By Brooklyn Reader

March 30, 2015, 8:56 am

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State Reaches Agreement on $142 Billion Budget

Gov. Andrew Cuomo
Gov. Andrew Cuomo

Governor Andrew Cuomo, Senate Majority Leader Dean Skelos and Assembly Speaker Carl Heastie, yesterday announced they have reached an agreement on the 2015-16 Fiscal Year state budget – three days before the April 1 deadline for reaching a deal.

The $142 billion spending plan increases school aid by $1.4 billion to $23.5 billion total – one of the battle fronts between education advocates with differing views on how to improve public education. As part of the increase, the State Education Department is being charged with overhauling the teacher evaluation system.

Among the issues that were originally tied into the spending plan that were left off the final version and will continue to be debated in Albany during the legislative season are a $1.7 billion property tax rebate program, a planned minimum wage increase, a proposal to raise the age of criminal responsibility, the development of a uniform sexual assault definition across college campuses, an independent monitor over alleged police brutality cases and the Dream Act—which extends college tuition assistance to undocumented immigrants.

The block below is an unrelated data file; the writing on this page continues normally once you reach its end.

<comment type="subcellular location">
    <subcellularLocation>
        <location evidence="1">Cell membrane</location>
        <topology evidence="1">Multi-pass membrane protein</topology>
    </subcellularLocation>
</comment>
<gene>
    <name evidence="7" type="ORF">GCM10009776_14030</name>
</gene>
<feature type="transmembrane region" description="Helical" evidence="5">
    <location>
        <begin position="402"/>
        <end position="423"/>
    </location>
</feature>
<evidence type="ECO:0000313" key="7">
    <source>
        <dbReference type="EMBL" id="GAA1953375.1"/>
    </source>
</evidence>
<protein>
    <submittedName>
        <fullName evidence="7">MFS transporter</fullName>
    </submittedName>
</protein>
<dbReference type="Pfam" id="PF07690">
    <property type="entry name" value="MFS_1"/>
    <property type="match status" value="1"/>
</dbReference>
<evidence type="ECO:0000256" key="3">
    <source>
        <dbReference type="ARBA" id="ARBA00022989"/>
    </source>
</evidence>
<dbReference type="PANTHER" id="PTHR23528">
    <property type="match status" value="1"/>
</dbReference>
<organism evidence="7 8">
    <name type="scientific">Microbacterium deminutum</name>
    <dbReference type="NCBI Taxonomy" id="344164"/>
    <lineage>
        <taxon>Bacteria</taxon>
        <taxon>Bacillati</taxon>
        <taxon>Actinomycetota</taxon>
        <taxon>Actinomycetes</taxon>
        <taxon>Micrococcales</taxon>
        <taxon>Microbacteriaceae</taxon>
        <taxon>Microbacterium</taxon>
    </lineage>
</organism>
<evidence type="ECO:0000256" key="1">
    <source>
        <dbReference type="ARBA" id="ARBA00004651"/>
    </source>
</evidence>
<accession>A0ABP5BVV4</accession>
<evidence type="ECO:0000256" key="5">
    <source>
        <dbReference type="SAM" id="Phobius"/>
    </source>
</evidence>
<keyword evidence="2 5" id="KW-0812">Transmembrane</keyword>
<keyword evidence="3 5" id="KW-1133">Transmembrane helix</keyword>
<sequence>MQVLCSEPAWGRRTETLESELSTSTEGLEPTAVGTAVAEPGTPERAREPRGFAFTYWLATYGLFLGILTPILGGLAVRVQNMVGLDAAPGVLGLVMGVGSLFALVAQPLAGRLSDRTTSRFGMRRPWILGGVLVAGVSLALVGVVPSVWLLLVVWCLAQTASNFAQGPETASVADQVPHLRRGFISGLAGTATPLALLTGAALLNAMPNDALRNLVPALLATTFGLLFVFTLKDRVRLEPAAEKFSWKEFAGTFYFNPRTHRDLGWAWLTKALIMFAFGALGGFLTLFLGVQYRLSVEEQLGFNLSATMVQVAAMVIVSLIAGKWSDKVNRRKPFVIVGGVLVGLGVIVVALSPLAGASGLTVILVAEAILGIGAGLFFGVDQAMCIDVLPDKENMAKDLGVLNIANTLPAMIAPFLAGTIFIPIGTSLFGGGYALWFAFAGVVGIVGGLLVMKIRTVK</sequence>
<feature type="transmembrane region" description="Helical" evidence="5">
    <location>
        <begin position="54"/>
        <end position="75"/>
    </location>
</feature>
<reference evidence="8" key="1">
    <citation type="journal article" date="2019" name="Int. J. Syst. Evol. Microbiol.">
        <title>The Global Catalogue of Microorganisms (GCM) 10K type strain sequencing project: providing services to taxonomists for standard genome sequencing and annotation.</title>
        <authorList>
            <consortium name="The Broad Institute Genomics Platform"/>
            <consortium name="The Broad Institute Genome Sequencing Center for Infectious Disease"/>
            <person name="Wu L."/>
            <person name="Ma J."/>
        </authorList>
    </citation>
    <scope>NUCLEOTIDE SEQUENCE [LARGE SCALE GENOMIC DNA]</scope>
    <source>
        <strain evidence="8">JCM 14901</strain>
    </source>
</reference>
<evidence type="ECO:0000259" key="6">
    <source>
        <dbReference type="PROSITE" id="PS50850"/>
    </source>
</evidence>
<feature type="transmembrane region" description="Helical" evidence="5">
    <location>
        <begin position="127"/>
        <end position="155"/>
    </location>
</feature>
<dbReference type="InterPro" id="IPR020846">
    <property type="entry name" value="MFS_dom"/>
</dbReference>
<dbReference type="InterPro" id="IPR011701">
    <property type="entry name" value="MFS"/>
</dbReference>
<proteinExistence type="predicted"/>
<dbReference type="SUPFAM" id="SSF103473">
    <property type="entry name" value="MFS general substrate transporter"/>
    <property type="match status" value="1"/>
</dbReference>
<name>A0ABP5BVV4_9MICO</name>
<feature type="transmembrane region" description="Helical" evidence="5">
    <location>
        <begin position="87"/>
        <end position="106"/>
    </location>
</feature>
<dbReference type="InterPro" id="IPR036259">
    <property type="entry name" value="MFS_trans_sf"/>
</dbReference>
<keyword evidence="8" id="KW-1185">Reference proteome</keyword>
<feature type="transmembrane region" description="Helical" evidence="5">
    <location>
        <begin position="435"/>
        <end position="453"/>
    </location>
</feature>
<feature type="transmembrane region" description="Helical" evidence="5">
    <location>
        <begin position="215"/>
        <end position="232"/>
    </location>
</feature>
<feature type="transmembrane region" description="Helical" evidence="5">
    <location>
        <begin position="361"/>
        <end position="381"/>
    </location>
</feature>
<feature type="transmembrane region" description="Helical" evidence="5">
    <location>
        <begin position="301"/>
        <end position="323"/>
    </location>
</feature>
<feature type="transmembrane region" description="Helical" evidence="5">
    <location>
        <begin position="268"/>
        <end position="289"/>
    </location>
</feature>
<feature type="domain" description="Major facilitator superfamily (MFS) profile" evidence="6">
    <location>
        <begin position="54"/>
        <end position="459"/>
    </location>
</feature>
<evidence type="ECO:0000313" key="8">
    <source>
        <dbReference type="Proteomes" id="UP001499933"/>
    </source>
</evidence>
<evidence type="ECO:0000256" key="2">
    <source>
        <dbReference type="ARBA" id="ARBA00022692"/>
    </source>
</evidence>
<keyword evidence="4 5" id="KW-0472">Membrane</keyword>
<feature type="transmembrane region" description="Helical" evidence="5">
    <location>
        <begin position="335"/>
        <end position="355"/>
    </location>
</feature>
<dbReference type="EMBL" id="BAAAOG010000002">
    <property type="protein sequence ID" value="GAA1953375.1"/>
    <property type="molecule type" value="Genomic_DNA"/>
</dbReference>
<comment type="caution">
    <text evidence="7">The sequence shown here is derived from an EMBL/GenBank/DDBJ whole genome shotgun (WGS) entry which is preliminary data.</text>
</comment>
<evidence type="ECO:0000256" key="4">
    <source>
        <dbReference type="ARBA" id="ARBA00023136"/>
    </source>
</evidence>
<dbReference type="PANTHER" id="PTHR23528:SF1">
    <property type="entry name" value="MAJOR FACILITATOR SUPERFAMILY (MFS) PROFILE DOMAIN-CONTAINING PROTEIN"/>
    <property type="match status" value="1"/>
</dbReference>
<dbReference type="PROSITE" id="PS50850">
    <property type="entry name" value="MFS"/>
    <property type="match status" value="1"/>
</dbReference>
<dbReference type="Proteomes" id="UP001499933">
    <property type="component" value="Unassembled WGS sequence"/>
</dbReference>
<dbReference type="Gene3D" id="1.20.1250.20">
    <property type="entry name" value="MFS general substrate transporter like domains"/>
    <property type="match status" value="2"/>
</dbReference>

Brooklyn Lawmakers Fight To Renew 966 Fulton Lease

City Council Member Inez Barron
City Council Member Inez Barron

Central Brooklyn lawmakers including Public Advocate Letitia James and Borough President Eric Adams are demanding the city renew their lease for 966 Fulton Street – a beloved multicultural and Multigenerational Community Center serving the largely African-American community for over 40 years, Our Time Press reports.

The lawmakers and landlord of the site are saying the City is dragging its heels on renewing the lease at below market-rate value and which expires on September 15.  The site is currently home to Young Minds Day Care and After-School Services, Grace Agard Harewood Neighborhood Senior Center – both city funded – and the extremely popular Jazz 966 cultural arts program. Both the early child care and senior programs are city-funded.